NIH SCIENCE EDUCATION PARTNERSHIP AWARDS

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Barcode Long Island: Exploring Biodiversity in a Unique Urban Landscape

Grant Website

http://www.dnalc.org/programs/research_projects/barcode_li.html

Abstract

We aim to increase students' understanding and interest in science through independent, student-driven research projects that use DNA barcoding to study the unique biogeographical regions of Long Island, New York. Barcode Long Island (BLI) will enable teachers and students to gain an understanding of the interaction of natural environments and human wellbeing, while increasing their knowledge, confidence, and interest in science. The BLI will build on strong collaborations between the DNA Learning Center (DNALC) at Cold Spring Harbor Laboratory (CSHL), Stony Brook University (SBU), Brookhaven National Laboratory (BNL), the American Museum of Natural History (AMNH), and Dowling College, and an established network of Long Island schools. BLI will develop and provide all the training, equipment, materials, and infrastructure needed to support this large-scale, student-driven research effort. In the first year, we will focus on planning and building th partnership between participating institutions and Long Island school systems, and developing project infrastructure. Over the course of the program, 600 student teams comprising 1800 students will be led by 240 teachers trained at workshops held at BNL, SBU, and two DNALC locations (Lake Success and Cold Spring Harbor) that span Long Island outside the boroughs of New York City. Workshops will introduce teachers to DNA barcoding, experimental design, laboratory and bioinformatics methods, lab kit components, and detail how teachers and students can participate in BLI projects and campaigns. With DNALC, SBU, AMNH, and BNL staff, plus a network of scientists from local institutions as support, students will be guided while they design experiments, analyze results, and present their research at annual symposia. A multi-faceted evaluation program will assess: impact of the training on faculty participants' knowledge, behavior and teaching confidence, how faculty implement the project in a variety of student research settings, and effects on student learning, interests, and attitudes. Longitudinal surveys of participants will be supplemented with structured teacher and student interviews, focus groups, and project case studies. Internet project resource use and database submissions will also be monitored to track project outcomes. The structure of this program - with planning, implementation, and evaluation components - is designed to determine the feasibility and impact of large-scale studies of biodiversity through student research.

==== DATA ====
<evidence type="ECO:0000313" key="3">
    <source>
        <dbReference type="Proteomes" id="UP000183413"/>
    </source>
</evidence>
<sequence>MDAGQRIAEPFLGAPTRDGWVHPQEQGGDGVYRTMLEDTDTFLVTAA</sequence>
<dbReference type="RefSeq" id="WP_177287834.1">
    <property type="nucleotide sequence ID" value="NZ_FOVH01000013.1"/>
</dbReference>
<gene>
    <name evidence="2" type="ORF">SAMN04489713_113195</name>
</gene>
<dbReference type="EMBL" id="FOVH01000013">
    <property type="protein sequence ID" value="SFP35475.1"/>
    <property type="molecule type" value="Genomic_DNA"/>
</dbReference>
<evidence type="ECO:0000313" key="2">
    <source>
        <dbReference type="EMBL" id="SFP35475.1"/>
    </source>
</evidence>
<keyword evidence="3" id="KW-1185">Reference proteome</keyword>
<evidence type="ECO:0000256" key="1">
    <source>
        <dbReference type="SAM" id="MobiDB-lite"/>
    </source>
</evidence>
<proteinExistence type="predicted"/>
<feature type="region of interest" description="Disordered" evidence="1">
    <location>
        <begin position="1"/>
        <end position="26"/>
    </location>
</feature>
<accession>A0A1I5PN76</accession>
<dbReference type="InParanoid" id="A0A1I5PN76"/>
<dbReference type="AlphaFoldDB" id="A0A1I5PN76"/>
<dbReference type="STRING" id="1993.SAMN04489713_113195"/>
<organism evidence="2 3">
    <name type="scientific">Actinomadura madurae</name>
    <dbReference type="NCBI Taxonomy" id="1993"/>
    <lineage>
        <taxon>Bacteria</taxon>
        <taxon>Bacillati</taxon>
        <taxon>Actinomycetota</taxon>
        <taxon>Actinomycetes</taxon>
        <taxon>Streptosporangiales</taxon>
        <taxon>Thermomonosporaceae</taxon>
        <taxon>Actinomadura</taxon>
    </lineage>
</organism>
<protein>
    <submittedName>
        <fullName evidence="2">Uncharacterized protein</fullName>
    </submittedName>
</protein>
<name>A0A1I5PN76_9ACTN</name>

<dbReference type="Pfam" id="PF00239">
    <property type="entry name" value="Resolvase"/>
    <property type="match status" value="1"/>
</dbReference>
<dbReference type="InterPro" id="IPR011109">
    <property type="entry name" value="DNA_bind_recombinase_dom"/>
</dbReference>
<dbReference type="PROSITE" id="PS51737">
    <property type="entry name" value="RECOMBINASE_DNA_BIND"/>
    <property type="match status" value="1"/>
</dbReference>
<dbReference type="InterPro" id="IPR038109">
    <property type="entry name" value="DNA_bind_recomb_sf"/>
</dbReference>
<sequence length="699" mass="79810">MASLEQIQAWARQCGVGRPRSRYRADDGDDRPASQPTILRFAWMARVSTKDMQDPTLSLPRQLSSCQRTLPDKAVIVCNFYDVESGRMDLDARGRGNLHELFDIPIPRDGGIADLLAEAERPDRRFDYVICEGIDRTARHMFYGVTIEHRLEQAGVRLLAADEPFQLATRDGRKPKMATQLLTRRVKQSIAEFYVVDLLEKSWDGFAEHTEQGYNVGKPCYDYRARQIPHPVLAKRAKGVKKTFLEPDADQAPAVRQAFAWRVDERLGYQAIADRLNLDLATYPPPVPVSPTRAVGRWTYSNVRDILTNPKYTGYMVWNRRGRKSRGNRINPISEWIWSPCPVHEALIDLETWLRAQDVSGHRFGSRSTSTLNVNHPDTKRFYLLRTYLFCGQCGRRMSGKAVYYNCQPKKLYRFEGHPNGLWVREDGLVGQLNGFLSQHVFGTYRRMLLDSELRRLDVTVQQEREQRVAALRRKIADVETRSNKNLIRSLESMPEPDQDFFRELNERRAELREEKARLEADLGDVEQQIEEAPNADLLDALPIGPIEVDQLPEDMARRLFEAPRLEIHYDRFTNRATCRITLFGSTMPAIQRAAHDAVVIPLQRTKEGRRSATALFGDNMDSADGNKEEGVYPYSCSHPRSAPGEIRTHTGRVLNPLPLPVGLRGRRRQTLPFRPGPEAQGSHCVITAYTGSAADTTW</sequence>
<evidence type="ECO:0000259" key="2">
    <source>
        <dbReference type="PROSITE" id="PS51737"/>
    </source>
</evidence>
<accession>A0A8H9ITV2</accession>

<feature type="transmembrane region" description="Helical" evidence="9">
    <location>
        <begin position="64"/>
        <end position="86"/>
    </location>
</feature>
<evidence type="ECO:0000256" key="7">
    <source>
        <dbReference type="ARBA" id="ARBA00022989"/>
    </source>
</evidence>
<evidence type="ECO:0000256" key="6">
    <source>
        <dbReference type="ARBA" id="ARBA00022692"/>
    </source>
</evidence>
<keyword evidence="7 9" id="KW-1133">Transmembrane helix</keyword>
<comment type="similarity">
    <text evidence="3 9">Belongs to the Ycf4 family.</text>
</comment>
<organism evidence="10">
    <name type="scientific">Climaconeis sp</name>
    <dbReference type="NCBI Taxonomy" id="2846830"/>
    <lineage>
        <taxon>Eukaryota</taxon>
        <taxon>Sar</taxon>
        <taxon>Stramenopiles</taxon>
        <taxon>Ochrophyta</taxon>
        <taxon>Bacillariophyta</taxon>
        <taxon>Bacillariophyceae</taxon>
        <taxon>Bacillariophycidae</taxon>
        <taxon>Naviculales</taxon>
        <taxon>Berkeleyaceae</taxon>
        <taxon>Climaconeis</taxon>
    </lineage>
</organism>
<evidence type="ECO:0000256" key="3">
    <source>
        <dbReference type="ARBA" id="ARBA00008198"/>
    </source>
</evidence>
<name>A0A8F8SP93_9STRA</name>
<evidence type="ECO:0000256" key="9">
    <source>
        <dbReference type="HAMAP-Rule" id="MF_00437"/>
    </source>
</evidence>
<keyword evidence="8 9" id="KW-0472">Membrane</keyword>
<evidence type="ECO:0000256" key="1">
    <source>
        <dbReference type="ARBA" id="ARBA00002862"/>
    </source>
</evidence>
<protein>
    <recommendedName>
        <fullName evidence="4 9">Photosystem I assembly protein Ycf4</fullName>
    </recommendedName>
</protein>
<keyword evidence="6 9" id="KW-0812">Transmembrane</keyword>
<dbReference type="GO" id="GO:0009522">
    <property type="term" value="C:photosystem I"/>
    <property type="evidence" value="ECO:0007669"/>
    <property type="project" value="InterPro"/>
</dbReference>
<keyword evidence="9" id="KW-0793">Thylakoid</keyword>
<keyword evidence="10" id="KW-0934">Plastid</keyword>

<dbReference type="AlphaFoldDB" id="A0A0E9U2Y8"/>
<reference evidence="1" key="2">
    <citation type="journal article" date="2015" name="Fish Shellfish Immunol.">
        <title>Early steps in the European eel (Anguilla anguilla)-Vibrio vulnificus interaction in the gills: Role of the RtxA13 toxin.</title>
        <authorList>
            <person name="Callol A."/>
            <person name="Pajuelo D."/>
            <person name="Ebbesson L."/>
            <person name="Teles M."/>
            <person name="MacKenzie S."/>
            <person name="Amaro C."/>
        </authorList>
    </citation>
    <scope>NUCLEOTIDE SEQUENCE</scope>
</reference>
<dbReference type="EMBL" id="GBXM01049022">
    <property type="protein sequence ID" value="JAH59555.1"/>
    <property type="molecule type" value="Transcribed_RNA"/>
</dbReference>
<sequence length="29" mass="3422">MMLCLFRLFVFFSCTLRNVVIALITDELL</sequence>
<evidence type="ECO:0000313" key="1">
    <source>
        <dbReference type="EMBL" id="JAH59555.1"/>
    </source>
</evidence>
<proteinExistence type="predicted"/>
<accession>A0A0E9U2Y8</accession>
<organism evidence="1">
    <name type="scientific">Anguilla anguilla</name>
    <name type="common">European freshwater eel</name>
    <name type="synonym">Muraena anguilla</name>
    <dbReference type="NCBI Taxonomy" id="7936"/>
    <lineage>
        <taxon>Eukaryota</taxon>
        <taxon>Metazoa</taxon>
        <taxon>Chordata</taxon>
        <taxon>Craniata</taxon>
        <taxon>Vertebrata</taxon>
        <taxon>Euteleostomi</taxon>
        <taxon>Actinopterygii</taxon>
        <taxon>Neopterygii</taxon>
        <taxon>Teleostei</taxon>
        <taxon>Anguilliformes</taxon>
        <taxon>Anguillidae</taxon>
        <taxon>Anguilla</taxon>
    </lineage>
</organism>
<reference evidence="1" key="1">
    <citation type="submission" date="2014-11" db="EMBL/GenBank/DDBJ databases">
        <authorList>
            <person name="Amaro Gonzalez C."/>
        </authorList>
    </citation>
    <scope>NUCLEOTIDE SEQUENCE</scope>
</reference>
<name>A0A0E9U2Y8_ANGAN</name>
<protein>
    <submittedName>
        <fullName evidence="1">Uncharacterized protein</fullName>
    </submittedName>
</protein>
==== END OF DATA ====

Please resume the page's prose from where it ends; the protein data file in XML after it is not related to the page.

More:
Barcode Long Island: Exploring Biodiversity in a Unique Urban Landscape /grants/barcode-long-island-exploring-biodiversity-unique-urban-landscape-0 R25 OD 16511-1 NY 2014 07/05/2014 03/31/2019 Cold Spring Harbor Laboratory
Cold Spring Harbor NY 11724-0100 Principal Investigator Micklos David Andrew http://www.dnalc.org/programs/research_projects/barcode_li.html http://www.dnalc.org/programs/research_projects/barcode_li.html

We aim to increase students' understanding and interest in science through independent, student-driven research projects that use DNA barcoding to study the unique biogeographical regions of Long Island, New York. Barcode Long Island (BLI) will enable teachers and students to gain an understanding of the interaction of natural environments and human wellbeing, while increasing their knowledge, confidence, and interest in science. The BLI will build on strong collaborations between the DNA Learning Center (DNALC) at Cold Spring Harbor Laboratory (CSHL), Stony Brook University (SBU), Brookhaven National Laboratory (BNL), the American Museum of Natural History (AMNH), and Dowling College, and an established network of Long Island schools. BLI will develop and provide all the training, equipment, materials, and infrastructure needed to support this large-scale, student-driven research effort. In the first year, we will focus on planning and building th partnership between participating institutions and Long Island school systems, and developing project infrastructure. Over the course of the program, 600 student teams comprising 1800 students will be led by 240 teachers trained at workshops held at BNL, SBU, and two DNALC locations (Lake Success and Cold Spring Harbor) that span Long Island outside the boroughs of New York City. Workshops will introduce teachers to DNA barcoding, experimental design, laboratory and bioinformatics methods, lab kit components, and detail how teachers and students can participate in BLI projects and campaigns. With DNALC, SBU, AMNH, and BNL staff, plus a network of scientists from local institutions as support, students will be guided while they design experiments, analyze results, and present their research at annual symposia. A multi-faceted evaluation program will assess: impact of the training on faculty participants' knowledge, behavior and teaching confidence, how faculty implement the project in a variety of student research settings, and effects on student learning, interests, and attitudes. Longitudinal surveys of participants will be supplemented with structured teacher and student interviews, focus groups, and project case studies. Internet project resource use and database submissions will also be monitored to track project outcomes. The structure of this program - with planning, implementation, and evaluation components - is designed to determine the feasibility and impact of large-scale studies of biodiversity through student research.